The Children’s Ministry Leader can sometimes find themselves in difficult circumstances. Let’s be real—Children’s Ministry is not always viewed in the highest esteem by church leadership. Oftentimes it’s viewed—implicitly or explicitly—as childcare. Because of this, and because of the way I’ve seen Children’s Ministry Leaders act before church leadership, sometimes our communication comes across like the guy in the cartoon to the right—“blah, blah, blah.” Completely ineffective and, frankly, never even heard or recognized.
The Children’s Ministry Leader carries themselves and communicates can make a big difference, gaining influence with church leaders on behalf of the Children’s Ministry.
Here are a few practices I’ve learned that help the Children’s Ministry Leader connect well with church leadership in order to begin changing the environment when it comes to Children’s Ministry:
Carry yourself with “leadership presence”
My first full-time ministry role was as Children’s Pastor for none other than John Maxwell. Yes, that John Maxwell, guru of leadership. Can I tell you that I cringe as I remember how I acted when I was initially around him? I’m sure my natural shyness and complete lack of understanding of leadership at the time came forth in every conversation. I’m not sure how I lasted there, but my hunch is that as I intentionally tried to implement his teaching on leadership, I was able to begin carrying myself as a leader.
What does that mean?
- It means contributing to the leadership conversation.
- It means speaking with confidence. It means engaging with other leaders around you.
- It means coming to the table with ideas. It means asking questions and proactively seeking solutions.
- It means intentionally aligning your own leadership with the leadership you follow.
Be real and expect them to be real
Trying to be someone you are not is a relationship killer. Be respectful, but be real with your leadership. Of course, as you start out you are learning the natural boundaries, but ultimately you are you, so be you. Relax, enjoy the development of the relationship, seek to understand them and realize that they are human, just like you are.
“But they keep things on a very surface level,” you say. I understand. That doesn’t mean that you have to. And, while you may never go very deep in your relationship, don’t assume that you can’t and never try by not being real with them. Expect “real” on both sides until it’s proven otherwise.
Do your job…and do it well
One of the best things you can do to enhance your connection with your leadership team is to simply do your job well. As you lead well, your credibility across the board (including with church leadership) will increase. This enhances communication and connection as you have opportunity to engage with them.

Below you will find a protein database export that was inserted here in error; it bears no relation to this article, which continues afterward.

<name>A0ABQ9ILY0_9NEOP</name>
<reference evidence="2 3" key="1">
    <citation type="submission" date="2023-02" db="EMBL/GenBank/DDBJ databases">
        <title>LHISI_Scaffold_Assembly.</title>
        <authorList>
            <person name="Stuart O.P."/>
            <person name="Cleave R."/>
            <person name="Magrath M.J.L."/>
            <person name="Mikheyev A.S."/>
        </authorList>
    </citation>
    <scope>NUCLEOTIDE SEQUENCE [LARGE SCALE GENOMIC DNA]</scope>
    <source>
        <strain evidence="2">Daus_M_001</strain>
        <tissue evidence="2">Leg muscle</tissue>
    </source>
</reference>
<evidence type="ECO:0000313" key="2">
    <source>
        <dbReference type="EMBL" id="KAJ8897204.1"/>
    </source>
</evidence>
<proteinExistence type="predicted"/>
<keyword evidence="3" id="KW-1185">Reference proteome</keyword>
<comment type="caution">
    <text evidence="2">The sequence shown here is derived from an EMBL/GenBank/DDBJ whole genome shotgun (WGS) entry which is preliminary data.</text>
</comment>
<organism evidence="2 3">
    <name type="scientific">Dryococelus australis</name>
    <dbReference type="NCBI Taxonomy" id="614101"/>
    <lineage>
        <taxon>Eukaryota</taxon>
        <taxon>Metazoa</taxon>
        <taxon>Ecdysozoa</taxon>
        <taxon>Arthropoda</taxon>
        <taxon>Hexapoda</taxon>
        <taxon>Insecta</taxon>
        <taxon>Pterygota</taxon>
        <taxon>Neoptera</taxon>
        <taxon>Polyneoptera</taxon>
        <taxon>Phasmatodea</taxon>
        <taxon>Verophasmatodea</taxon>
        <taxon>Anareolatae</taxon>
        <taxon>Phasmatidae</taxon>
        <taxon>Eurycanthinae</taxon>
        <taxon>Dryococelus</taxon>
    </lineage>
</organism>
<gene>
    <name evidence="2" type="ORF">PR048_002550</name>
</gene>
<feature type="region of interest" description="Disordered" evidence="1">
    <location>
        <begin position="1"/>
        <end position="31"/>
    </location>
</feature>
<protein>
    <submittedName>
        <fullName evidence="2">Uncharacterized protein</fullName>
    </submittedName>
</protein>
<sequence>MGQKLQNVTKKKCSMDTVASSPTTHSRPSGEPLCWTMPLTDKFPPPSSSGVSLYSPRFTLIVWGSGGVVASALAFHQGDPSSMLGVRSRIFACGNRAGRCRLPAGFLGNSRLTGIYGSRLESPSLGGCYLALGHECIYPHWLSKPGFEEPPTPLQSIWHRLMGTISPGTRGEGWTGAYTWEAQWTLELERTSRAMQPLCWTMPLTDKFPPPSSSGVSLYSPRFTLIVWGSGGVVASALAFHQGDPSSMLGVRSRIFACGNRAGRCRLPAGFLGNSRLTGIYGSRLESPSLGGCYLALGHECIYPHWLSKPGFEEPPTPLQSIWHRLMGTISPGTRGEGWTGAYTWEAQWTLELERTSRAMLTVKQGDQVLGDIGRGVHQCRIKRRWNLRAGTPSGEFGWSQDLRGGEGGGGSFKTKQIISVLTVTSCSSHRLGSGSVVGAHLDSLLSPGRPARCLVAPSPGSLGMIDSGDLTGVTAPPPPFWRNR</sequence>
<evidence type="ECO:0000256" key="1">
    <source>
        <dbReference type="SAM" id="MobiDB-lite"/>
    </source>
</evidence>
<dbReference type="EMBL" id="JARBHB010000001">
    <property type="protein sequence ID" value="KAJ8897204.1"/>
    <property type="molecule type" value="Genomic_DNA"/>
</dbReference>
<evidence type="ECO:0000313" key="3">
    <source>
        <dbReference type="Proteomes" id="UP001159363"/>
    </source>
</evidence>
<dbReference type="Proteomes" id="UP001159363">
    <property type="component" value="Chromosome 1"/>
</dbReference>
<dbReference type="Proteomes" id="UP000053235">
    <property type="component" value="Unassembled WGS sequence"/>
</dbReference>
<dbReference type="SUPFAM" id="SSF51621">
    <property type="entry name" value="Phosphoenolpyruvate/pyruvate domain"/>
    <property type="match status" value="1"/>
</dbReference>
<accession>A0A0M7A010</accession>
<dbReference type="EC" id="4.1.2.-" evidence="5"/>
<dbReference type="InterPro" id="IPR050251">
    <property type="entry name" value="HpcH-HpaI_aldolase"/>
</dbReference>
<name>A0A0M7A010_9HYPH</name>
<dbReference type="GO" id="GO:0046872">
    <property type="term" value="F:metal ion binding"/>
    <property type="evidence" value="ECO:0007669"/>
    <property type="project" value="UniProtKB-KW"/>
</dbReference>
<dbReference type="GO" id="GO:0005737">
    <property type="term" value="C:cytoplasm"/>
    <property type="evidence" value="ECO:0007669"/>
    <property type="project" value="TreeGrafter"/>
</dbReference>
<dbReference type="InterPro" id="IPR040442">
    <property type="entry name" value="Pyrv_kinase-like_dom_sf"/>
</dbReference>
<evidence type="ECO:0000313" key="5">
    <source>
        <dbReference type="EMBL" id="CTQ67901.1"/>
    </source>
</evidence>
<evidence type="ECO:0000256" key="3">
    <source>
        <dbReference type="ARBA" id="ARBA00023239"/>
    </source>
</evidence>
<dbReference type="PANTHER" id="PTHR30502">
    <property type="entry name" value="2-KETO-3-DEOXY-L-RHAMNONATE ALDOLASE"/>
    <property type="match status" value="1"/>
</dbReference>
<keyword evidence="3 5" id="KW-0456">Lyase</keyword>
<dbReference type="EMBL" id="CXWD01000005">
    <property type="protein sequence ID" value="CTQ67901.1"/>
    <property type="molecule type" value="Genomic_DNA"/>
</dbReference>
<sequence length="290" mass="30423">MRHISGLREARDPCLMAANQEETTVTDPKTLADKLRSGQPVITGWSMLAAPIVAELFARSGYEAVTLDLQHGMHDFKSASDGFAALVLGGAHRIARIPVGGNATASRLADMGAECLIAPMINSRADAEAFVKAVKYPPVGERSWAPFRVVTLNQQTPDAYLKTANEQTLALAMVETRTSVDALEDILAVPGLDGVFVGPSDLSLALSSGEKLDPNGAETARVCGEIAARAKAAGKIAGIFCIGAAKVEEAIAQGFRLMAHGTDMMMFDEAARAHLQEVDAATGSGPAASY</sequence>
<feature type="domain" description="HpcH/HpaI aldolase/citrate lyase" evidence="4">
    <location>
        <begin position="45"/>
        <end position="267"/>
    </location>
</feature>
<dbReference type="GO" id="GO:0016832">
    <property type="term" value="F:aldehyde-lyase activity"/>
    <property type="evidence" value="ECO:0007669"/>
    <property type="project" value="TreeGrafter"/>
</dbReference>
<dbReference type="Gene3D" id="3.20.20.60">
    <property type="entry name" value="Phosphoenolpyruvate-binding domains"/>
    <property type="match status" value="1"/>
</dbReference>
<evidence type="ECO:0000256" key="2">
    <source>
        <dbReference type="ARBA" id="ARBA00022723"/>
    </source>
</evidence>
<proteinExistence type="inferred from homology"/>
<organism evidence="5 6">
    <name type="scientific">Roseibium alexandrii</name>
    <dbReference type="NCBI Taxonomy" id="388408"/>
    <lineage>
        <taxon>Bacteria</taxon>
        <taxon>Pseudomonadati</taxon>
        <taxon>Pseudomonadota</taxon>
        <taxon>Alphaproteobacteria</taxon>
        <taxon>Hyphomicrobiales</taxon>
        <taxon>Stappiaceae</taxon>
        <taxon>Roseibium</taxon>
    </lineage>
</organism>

Here are just a few things I’ve learned about communicating with leadership (in a church or any other organization):
- Be succinct. In most cases, leadership is very busy. Depending on how much they value your area and your role, you may or may not get a lot of time with them. In one church, I had four face-to-face meetings with the Senior Pastor…in four years. You better believe I knew exactly what I wanted to talk about and how I wanted to say it—succinctly!
- Be positive. Frankly, church leadership doesn’t want to know that you can’t find enough volunteers! You may need to present challenges to leadership, but always frame it positively. Do not dump on them!
- Communicate with stories. Facts and figures are fine, but they don’t energize or communicate vision. Stories do. So instead of telling them how many kids made decisions at VBS, tell them a story of one or two and drop in the total number within that story. Instead of telling them you had so many kids respond for baptism, tell them a heartfelt story of one. Instead of telling them you need to develop an equipping ministry for parents, tell them a story that illustrates why.
Bring solutions, not problems
This follows closely with communicating effectively and being positive. In reality, church leadership don’t have time for most of the problems you are facing, nor should they feel responsible for them. That’s your job! So instead of bringing the problem to them seeking a solution, solve the problem and let them know how you did so. Believe me, if they think it should go in a different direction, they will let you know. And, if it’s a problem you feel they must weigh in on before you move forward, bring several possible options (solutions) to them rather than just stating the problem.
Connecting with church leadership is vital to the success of your ministry. You can’t do it alone, and the greater the connection, the greater the support. The greater the support, the greater the possibilities of succeeding in so many areas you are trying to grow your ministry.
How have you connected with church leaders?
This article originally appeared here.